Well, not so fast. Divs aren't meant to be bounded by table cells, at least not ideally. We already have something that serves as a logical, separate container in the td, and the div doesn't much care what the td's height is if it has a boatload of content that's spilling over its borders already. And when we go to query the height of that td, no matter what it actually is, it's going to report that it's larger than the elements which it contains. So, if you look on the fiddle after commenting out the lines where we empty the div, you'll see that the td is erroneously reporting itself to be almost 900 pixels tall.

So what do we do?

Well, we take that content away from the div. Now it's just a husk, and it's going to be smaller than its container in every circumstance. That means that the td isn't going to lie about misreport its size when we query it, since it's confidently containing its children.

And once we get the truth from the TD, we tell the div that the size its parent has reported is the size that it needs to be, and give it back its content.

Voila. You've got a div that actually respects its parent now. If only real children were that easy.

share|improve this answer
That's one of the options I've tried. The problem is, the footer does not have fixed height. I haven't mentioned it in the question originally, updating. But that's loser to the desired result, thanks. –  J0HN Mar 8 '13 at 22:09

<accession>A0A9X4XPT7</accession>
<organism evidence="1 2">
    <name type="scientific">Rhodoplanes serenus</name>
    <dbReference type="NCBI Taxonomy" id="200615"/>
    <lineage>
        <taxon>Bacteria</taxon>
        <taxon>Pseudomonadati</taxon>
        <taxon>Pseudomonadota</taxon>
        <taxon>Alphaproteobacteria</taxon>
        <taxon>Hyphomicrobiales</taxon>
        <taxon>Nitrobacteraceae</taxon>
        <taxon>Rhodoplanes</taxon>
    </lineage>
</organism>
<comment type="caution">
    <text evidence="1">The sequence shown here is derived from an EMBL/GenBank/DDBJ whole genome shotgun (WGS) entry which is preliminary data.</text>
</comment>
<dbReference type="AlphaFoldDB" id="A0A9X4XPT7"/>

@J0HN How is the footer's height determined, then? –  Josh Burgess Mar 8 '13 at 22:10
all those stuff are unique modal pages shown in popup iframe. What I mean by footer is technically just the bottom row. It's meant to be a footer, but on different pages different content is placed. Majority of pages have just Ok-Cancel buttons, but some have more complicated stuff, like the selected values, options to email, etc. –  J0HN Mar 8 '13 at 22:13
Well, if you could use jQuery/jabascript, this would be a breeze. I'll keep looking into it. –  Josh Burgess Mar 9 '13 at 23:13
@J0HN I've updated with an example of the jQuery working the problem effectively, if it's absolutely important it be CSS only, you're going to be fighting an uphill battle that may not be worth the struggle. –  Josh Burgess Mar 9 '13 at 23:26

The basic behavior of HTML tables

Here's a demo showing how small and extra-large content affects the width and height of a table. There are gray rulers alongside the tables, showing the intended dimensions of the tables. Standalone version of the demo.

Scrolling extra-large variable-size content in a table cell appears to work to some extent vertically, and not at all horizontally.

For height, there are 3 different outcomes in different browsers:

  1. The overall height of the table is correct. This occurs with Chrome and Safari (Webkit browsers).
  2. The content row occupies the intended height of the overall table, and the footer row adds additional height to the table, causing the table to be a little taller than intended. This occurs with Firefox and Opera, and IE7/8/9/10 in Standards mode (though in IE, the footer cell is even taller than the height of the footer content, which adds significant extra height to the table).
  3. The entire height of the content row is displayed with no scrollbars, causing the table to be much taller than intended. This occurs with IE7/8/9/10 in Quirks mode.